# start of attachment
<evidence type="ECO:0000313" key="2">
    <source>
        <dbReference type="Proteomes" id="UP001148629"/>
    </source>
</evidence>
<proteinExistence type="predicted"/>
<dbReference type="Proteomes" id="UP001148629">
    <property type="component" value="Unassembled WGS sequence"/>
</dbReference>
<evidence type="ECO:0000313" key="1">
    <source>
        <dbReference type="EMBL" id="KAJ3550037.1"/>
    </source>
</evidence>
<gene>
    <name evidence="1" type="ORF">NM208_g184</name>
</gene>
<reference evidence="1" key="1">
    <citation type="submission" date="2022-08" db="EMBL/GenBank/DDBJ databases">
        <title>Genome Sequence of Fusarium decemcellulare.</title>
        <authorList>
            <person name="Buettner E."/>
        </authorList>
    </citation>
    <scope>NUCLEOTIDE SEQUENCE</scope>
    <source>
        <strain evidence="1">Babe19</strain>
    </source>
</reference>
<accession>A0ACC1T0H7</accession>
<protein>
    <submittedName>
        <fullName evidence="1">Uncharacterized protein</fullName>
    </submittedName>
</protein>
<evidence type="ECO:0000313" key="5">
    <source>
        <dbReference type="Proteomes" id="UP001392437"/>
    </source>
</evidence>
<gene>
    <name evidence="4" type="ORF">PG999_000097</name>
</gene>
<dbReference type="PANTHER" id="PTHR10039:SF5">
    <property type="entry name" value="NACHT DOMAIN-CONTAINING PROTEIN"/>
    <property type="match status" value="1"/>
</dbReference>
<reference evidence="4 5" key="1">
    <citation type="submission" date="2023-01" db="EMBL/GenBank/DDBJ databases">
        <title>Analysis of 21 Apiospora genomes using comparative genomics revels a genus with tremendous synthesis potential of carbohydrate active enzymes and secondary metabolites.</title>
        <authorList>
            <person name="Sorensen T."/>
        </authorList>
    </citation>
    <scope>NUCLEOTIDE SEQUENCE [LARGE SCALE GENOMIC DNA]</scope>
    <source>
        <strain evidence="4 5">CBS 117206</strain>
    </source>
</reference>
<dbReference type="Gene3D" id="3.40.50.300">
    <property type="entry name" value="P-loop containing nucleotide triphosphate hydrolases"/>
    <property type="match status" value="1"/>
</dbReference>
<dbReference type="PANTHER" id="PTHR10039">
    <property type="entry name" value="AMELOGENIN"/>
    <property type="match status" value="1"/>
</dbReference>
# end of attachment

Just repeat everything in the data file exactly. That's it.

<evidence type="ECO:0000313" key="2">
    <source>
        <dbReference type="Proteomes" id="UP001148629"/>
    </source>
</evidence>
<proteinExistence type="predicted"/>
<dbReference type="Proteomes" id="UP001148629">
    <property type="component" value="Unassembled WGS sequence"/>
</dbReference>
<evidence type="ECO:0000313" key="1">
    <source>
        <dbReference type="EMBL" id="KAJ3550037.1"/>
    </source>
</evidence>
<gene>
    <name evidence="1" type="ORF">NM208_g184</name>
</gene>
<reference evidence="1" key="1">
    <citation type="submission" date="2022-08" db="EMBL/GenBank/DDBJ databases">
        <title>Genome Sequence of Fusarium decemcellulare.</title>
        <authorList>
            <person name="Buettner E."/>
        </authorList>
    </citation>
    <scope>NUCLEOTIDE SEQUENCE</scope>
    <source>
        <strain evidence="1">Babe19</strain>
    </source>
</reference>
<accession>A0ACC1T0H7</accession>
<protein>
    <submittedName>
        <fullName evidence="1">Uncharacterized protein</fullName>
    </submittedName>
</protein>
<evidence type="ECO:0000313" key="5">
    <source>
        <dbReference type="Proteomes" id="UP001392437"/>
    </source>
</evidence>
<gene>
    <name evidence="4" type="ORF">PG999_000097</name>
</gene>
<dbReference type="PANTHER" id="PTHR10039:SF5">
    <property type="entry name" value="NACHT DOMAIN-CONTAINING PROTEIN"/>
    <property type="match status" value="1"/>
</dbReference>
<reference evidence="4 5" key="1">
    <citation type="submission" date="2023-01" db="EMBL/GenBank/DDBJ databases">
        <title>Analysis of 21 Apiospora genomes using comparative genomics revels a genus with tremendous synthesis potential of carbohydrate active enzymes and secondary metabolites.</title>
        <authorList>
            <person name="Sorensen T."/>
        </authorList>
    </citation>
    <scope>NUCLEOTIDE SEQUENCE [LARGE SCALE GENOMIC DNA]</scope>
    <source>
        <strain evidence="4 5">CBS 117206</strain>
    </source>
</reference>
<dbReference type="Gene3D" id="3.40.50.300">
    <property type="entry name" value="P-loop containing nucleotide triphosphate hydrolases"/>
    <property type="match status" value="1"/>
</dbReference>
<dbReference type="PANTHER" id="PTHR10039">
    <property type="entry name" value="AMELOGENIN"/>
    <property type="match status" value="1"/>
</dbReference>